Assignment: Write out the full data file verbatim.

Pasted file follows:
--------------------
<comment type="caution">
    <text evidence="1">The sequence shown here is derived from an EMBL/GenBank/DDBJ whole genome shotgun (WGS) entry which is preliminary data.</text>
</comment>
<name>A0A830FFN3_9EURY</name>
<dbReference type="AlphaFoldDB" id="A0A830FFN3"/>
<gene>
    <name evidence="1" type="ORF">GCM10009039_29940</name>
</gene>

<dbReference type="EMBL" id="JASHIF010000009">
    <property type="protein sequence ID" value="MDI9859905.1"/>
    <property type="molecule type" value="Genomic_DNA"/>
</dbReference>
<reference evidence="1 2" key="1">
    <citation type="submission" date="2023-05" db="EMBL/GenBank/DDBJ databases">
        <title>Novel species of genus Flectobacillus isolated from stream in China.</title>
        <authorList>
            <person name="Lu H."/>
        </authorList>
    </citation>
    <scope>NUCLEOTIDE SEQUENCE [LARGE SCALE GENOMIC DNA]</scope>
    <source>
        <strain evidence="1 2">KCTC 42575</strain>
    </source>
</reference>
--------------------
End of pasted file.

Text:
<comment type="caution">
    <text evidence="1">The sequence shown here is derived from an EMBL/GenBank/DDBJ whole genome shotgun (WGS) entry which is preliminary data.</text>
</comment>
<name>A0A830FFN3_9EURY</name>
<dbReference type="AlphaFoldDB" id="A0A830FFN3"/>
<gene>
    <name evidence="1" type="ORF">GCM10009039_29940</name>
</gene>

<dbReference type="EMBL" id="JASHIF010000009">
    <property type="protein sequence ID" value="MDI9859905.1"/>
    <property type="molecule type" value="Genomic_DNA"/>
</dbReference>
<reference evidence="1 2" key="1">
    <citation type="submission" date="2023-05" db="EMBL/GenBank/DDBJ databases">
        <title>Novel species of genus Flectobacillus isolated from stream in China.</title>
        <authorList>
            <person name="Lu H."/>
        </authorList>
    </citation>
    <scope>NUCLEOTIDE SEQUENCE [LARGE SCALE GENOMIC DNA]</scope>
    <source>
        <strain evidence="1 2">KCTC 42575</strain>
    </source>
</reference>